Topan Freeblade‘s vigilance and Undercity Troll‘s regen, two abilities that are fantastic when you’re behind, bought me time. The Freeblade got hold of Throwing Knife (SUCH FLAVOR!) and that was enough to bring it on home.
So, good plays.
– I picked the correct support color. Black attrition is slow, and red 3-drops are small. I needed big cheap things fast. Check.
– I built a deck that mulliganed well, once I knew what to mulligan for. Rounds Three and Four both forced me to do that, and the staying power of the deck paid off in a big way.
– There was enough removal, different types of removal, and ways to find it (Relic Seeker and Hartebeest in sideboard for matchups favoring Suppression Bonds). For a creature deck, the sheer amount of answers was staggering.
– I paid attention to when the opponents were tapped out, when they had mana, and what they might have. Mostly.
-Never forget to sideboard between matches. Even if all you do is LOOK at the sideboard and pretend to switch stuff.
-Keep focused. Even when you’ve got a 6/6 with vigilance and reach, an attacker that would normally get eaten should make you very suspicious.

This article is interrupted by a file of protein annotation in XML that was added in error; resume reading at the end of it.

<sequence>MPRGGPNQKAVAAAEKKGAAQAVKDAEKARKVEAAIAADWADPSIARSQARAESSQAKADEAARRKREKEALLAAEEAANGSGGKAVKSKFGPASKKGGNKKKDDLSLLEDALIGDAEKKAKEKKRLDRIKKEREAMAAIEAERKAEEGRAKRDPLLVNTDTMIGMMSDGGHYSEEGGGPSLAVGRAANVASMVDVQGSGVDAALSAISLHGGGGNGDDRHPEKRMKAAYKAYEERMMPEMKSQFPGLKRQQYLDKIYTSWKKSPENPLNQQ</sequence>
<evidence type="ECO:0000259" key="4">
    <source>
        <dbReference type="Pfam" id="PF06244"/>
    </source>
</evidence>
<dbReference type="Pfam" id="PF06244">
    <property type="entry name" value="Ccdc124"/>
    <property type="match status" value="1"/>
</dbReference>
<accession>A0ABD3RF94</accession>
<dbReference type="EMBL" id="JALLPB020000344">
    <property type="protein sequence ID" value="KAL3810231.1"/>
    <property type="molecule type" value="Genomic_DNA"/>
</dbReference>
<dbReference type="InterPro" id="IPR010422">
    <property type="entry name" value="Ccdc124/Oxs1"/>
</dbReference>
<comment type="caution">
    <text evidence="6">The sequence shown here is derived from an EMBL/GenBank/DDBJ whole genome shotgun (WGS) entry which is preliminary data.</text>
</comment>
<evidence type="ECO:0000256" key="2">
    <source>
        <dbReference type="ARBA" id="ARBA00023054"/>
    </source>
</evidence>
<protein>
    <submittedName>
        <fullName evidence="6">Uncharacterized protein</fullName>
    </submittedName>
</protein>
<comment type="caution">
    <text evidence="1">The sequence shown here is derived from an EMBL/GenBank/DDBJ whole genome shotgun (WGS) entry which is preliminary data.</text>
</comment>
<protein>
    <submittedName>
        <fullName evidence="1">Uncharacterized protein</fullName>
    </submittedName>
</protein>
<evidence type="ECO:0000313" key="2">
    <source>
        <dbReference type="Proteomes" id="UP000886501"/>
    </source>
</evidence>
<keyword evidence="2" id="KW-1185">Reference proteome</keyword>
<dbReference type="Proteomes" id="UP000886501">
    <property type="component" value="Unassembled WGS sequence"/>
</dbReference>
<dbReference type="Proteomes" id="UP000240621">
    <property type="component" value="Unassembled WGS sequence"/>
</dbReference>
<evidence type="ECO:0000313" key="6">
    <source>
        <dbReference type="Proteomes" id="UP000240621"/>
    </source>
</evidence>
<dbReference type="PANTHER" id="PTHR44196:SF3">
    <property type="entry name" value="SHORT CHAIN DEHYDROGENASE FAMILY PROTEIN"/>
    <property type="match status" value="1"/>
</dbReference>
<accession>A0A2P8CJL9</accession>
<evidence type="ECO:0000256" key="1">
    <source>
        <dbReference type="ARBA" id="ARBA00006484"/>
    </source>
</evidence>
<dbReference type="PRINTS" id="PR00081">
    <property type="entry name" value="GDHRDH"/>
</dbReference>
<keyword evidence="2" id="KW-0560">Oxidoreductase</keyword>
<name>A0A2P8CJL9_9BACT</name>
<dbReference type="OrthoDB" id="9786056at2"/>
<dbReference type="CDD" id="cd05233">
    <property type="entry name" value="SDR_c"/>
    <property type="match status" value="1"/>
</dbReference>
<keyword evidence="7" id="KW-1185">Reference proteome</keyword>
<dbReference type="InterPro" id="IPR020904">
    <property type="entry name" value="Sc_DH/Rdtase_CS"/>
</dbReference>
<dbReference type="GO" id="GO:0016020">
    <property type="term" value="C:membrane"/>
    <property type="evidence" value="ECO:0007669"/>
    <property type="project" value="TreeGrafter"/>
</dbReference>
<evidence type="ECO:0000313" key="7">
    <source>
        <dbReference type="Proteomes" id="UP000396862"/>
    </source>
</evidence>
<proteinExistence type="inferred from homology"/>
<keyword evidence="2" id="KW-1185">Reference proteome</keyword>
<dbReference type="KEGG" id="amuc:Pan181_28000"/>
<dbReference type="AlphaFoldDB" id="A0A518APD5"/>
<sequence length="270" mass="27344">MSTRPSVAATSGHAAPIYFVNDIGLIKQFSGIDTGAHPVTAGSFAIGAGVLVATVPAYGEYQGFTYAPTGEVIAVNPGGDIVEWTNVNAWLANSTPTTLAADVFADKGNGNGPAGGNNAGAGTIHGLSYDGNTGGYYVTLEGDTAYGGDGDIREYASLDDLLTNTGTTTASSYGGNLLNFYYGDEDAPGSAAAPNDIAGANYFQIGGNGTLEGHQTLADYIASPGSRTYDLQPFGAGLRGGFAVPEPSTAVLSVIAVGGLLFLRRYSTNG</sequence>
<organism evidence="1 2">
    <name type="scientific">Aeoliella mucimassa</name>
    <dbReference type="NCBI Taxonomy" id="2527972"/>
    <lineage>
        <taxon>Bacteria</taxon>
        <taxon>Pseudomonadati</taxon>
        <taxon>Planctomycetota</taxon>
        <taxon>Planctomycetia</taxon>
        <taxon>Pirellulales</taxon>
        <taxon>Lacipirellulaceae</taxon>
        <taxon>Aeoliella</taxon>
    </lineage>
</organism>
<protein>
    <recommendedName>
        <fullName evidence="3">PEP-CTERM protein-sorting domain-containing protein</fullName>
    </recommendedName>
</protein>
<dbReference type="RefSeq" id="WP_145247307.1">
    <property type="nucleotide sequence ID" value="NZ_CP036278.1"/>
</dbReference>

-Be a good sport and don’t worry too much if your opponent isn’t. There were a couple of moments where my plays were questioned. It kind of happens a lot when you’re a female player. “You used a kill spell on THAT?!” Yes, I did. And now your life total is zero. Deal with it.
-Apologize for any excessive snark or salt. Losing Skysnare Spider made me annoyed, and so did some bad blocks in that final game. But I said, “sorry. Good plays on your part. I need to just eat that.” And I did.
Here’s to the prerelease! I hope everyone attended one, had some fun, maybe won some packs, and loves the new set! 🙂
See you on The Other Side of the Coin!